The Hogwarts Library

I touched a bit on my excitement for expanded series when I reviewed Four recently. JK Rowling is the master of pleasing her fandom with Pottermore. She also put out The Hogwarts Library, as a nod to Hermoine. These three short books raise proceeds for Comic Relief and Lumos. None of the books take long to read, but are a marvelous edition to the original series. For us die hard fans–they definitely tickle our need for everything magical.

Quidditch Through the Ages

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To be honest…Quidditch was my least favorite part of Harry Potter. I think it is mostly because no matter what happened Griffindor ALWAYS won (or almost always). Kind of takes the fun out of the sport, doesn’t it? I mean, high school sports are always full of drama, but there was always so much nastiness in it.

Still, reading about the history of Quidditch was pretty interesting. I have a better grasp on the teams now, when they go to the big cup game, and I am firmly against baskets! My favorite part was reading about the cranky old witch who wrote the first game down in her diary. Damn idiot boys throwing leather balls into her garden!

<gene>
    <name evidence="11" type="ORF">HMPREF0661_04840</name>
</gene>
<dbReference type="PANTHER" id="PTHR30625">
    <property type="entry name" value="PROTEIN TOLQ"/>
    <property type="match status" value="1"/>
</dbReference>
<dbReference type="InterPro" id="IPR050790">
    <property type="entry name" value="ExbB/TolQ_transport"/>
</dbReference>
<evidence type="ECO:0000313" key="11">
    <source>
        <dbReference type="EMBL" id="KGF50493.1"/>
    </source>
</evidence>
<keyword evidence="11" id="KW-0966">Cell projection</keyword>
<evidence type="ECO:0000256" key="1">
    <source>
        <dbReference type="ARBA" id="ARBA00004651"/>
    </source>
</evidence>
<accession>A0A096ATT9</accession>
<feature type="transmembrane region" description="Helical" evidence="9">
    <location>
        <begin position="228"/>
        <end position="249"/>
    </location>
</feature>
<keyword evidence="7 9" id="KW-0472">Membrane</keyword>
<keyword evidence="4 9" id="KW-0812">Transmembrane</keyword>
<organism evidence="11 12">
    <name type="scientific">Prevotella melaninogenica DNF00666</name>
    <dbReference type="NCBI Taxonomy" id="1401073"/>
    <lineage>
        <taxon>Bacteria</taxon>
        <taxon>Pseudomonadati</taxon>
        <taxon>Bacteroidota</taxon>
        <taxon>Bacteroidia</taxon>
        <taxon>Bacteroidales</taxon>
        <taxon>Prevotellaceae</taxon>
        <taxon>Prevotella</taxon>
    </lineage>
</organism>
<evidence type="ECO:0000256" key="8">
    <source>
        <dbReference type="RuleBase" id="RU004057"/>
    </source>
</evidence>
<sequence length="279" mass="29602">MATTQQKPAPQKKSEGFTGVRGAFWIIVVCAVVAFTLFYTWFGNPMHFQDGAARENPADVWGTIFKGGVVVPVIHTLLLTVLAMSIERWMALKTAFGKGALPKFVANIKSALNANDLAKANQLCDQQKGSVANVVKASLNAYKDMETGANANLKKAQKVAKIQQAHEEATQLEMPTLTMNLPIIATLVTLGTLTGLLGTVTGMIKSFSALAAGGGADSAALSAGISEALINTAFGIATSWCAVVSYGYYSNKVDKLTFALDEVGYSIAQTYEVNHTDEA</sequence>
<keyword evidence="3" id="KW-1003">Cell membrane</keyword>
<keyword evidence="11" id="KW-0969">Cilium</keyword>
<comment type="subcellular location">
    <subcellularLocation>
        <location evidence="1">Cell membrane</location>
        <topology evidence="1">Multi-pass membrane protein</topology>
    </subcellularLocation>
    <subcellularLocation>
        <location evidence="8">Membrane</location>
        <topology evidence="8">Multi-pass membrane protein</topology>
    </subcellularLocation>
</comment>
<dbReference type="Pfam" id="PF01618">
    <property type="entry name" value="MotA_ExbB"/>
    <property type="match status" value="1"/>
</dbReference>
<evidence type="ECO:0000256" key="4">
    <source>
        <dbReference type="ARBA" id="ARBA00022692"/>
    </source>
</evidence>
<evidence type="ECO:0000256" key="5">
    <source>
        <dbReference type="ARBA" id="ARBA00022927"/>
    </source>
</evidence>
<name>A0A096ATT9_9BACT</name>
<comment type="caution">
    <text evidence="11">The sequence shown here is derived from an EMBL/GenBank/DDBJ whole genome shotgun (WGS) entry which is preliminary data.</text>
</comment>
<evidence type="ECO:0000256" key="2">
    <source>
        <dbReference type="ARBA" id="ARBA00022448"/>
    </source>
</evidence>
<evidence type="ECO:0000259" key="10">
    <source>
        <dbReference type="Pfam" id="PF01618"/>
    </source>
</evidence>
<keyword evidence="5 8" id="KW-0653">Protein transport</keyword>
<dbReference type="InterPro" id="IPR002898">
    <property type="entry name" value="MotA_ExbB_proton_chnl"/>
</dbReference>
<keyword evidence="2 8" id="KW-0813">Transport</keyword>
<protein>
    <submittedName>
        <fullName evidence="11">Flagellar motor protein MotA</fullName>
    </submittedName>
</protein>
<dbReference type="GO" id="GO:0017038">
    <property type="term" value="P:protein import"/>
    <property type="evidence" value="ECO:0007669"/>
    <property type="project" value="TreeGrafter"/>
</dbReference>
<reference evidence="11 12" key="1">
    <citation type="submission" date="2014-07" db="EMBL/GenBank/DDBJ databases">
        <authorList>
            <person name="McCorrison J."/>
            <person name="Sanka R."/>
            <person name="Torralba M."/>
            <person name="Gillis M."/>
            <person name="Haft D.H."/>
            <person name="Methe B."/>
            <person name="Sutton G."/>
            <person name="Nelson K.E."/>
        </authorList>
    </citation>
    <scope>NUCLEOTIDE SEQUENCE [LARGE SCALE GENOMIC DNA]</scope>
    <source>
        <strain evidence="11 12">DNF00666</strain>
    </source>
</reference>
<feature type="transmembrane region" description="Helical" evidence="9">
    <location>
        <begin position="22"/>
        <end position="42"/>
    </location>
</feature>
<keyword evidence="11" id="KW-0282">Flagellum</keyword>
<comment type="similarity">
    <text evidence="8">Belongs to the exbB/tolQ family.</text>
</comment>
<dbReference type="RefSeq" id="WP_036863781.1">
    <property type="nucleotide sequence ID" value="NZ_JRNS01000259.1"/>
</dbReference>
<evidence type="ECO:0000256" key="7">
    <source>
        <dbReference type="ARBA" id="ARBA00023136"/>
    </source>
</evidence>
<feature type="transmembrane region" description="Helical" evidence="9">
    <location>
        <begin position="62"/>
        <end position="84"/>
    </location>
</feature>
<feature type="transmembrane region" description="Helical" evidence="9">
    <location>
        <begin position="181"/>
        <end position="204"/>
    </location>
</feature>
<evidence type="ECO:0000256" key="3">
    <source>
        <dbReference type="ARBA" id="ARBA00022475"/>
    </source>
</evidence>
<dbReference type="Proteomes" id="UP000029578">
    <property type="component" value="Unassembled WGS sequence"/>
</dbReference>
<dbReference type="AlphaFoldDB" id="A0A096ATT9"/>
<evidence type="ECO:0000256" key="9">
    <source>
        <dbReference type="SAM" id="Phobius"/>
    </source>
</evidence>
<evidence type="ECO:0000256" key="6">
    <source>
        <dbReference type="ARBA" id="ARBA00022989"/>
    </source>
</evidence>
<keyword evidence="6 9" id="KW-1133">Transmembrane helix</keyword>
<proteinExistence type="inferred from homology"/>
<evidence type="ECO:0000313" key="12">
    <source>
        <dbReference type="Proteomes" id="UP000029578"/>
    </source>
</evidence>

Fantastic Beasts and Where to Find Them

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The middle book in the set is pretty much just an encyclopedia of the different creatures in the wizarding world. While the descriptions of some of the beasts are interesting, there’s really not much to it. (Although someone’s been up to some mischief with a quill…) I am curious to see how they will turn this A-Z reference guide into a movie, and how many of the critters will make it!

The Tales of Beedle the Bard

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Being the great lover of fairy tales that I am, this book was my favorite of the three. How amusing to read stories where the witches are the protagonist, instead of the evil ones like in the fable we grew up with! Of course, The Tale of the Three Brothers was familiar, but The Fountain of Fair Fortune was the one I loved the most. It was such an uplifting story.